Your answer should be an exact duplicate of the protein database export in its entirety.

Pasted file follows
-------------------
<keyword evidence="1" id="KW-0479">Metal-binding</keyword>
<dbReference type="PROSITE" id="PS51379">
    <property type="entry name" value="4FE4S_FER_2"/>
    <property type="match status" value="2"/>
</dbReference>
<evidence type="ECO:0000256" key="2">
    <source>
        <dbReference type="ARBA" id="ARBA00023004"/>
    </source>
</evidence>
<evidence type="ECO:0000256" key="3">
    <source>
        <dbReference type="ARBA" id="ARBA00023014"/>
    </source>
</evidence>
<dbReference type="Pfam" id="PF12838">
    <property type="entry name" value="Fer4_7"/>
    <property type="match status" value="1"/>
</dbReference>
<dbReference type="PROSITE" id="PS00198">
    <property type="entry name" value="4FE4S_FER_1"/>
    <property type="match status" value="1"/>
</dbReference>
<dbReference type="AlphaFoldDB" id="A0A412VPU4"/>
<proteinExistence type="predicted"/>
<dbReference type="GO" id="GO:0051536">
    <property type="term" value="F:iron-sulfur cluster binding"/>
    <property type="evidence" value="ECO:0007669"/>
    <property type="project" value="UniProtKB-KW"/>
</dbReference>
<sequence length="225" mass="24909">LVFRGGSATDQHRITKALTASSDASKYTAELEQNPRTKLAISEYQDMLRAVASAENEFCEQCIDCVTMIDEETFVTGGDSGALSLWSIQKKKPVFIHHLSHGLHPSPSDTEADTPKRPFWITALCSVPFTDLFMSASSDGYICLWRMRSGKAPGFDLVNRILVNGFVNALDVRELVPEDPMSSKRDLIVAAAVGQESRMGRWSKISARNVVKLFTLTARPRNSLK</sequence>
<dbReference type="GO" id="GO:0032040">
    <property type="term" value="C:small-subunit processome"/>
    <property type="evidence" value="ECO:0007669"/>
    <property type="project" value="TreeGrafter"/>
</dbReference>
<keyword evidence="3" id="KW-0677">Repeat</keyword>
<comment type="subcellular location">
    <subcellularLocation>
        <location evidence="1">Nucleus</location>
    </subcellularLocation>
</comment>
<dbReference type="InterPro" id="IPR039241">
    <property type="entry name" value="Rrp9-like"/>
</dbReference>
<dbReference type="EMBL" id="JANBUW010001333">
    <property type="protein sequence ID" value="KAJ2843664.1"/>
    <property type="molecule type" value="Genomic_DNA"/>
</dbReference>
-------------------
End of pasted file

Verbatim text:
<keyword evidence="1" id="KW-0479">Metal-binding</keyword>
<dbReference type="PROSITE" id="PS51379">
    <property type="entry name" value="4FE4S_FER_2"/>
    <property type="match status" value="2"/>
</dbReference>
<evidence type="ECO:0000256" key="2">
    <source>
        <dbReference type="ARBA" id="ARBA00023004"/>
    </source>
</evidence>
<evidence type="ECO:0000256" key="3">
    <source>
        <dbReference type="ARBA" id="ARBA00023014"/>
    </source>
</evidence>
<dbReference type="Pfam" id="PF12838">
    <property type="entry name" value="Fer4_7"/>
    <property type="match status" value="1"/>
</dbReference>
<dbReference type="PROSITE" id="PS00198">
    <property type="entry name" value="4FE4S_FER_1"/>
    <property type="match status" value="1"/>
</dbReference>
<dbReference type="AlphaFoldDB" id="A0A412VPU4"/>
<proteinExistence type="predicted"/>
<dbReference type="GO" id="GO:0051536">
    <property type="term" value="F:iron-sulfur cluster binding"/>
    <property type="evidence" value="ECO:0007669"/>
    <property type="project" value="UniProtKB-KW"/>
</dbReference>
<sequence length="225" mass="24909">LVFRGGSATDQHRITKALTASSDASKYTAELEQNPRTKLAISEYQDMLRAVASAENEFCEQCIDCVTMIDEETFVTGGDSGALSLWSIQKKKPVFIHHLSHGLHPSPSDTEADTPKRPFWITALCSVPFTDLFMSASSDGYICLWRMRSGKAPGFDLVNRILVNGFVNALDVRELVPEDPMSSKRDLIVAAAVGQESRMGRWSKISARNVVKLFTLTARPRNSLK</sequence>
<dbReference type="GO" id="GO:0032040">
    <property type="term" value="C:small-subunit processome"/>
    <property type="evidence" value="ECO:0007669"/>
    <property type="project" value="TreeGrafter"/>
</dbReference>
<keyword evidence="3" id="KW-0677">Repeat</keyword>
<comment type="subcellular location">
    <subcellularLocation>
        <location evidence="1">Nucleus</location>
    </subcellularLocation>
</comment>
<dbReference type="InterPro" id="IPR039241">
    <property type="entry name" value="Rrp9-like"/>
</dbReference>
<dbReference type="EMBL" id="JANBUW010001333">
    <property type="protein sequence ID" value="KAJ2843664.1"/>
    <property type="molecule type" value="Genomic_DNA"/>
</dbReference>